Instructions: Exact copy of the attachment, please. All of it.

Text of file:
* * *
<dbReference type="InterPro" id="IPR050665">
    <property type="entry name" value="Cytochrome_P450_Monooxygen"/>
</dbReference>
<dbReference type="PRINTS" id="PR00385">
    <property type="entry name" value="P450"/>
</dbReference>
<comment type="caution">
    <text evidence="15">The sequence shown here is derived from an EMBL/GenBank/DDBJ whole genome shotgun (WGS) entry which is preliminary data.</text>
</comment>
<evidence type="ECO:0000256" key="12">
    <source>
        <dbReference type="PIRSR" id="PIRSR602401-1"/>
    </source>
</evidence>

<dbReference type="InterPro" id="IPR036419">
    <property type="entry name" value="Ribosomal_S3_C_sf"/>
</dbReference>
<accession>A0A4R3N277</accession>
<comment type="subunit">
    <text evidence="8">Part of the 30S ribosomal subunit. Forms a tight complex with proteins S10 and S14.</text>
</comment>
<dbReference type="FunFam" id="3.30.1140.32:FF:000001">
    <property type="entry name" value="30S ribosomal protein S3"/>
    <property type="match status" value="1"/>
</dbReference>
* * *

<dbReference type="InterPro" id="IPR050665">
    <property type="entry name" value="Cytochrome_P450_Monooxygen"/>
</dbReference>
<dbReference type="PRINTS" id="PR00385">
    <property type="entry name" value="P450"/>
</dbReference>
<comment type="caution">
    <text evidence="15">The sequence shown here is derived from an EMBL/GenBank/DDBJ whole genome shotgun (WGS) entry which is preliminary data.</text>
</comment>
<evidence type="ECO:0000256" key="12">
    <source>
        <dbReference type="PIRSR" id="PIRSR602401-1"/>
    </source>
</evidence>

<dbReference type="InterPro" id="IPR036419">
    <property type="entry name" value="Ribosomal_S3_C_sf"/>
</dbReference>
<accession>A0A4R3N277</accession>
<comment type="subunit">
    <text evidence="8">Part of the 30S ribosomal subunit. Forms a tight complex with proteins S10 and S14.</text>
</comment>
<dbReference type="FunFam" id="3.30.1140.32:FF:000001">
    <property type="entry name" value="30S ribosomal protein S3"/>
    <property type="match status" value="1"/>
</dbReference>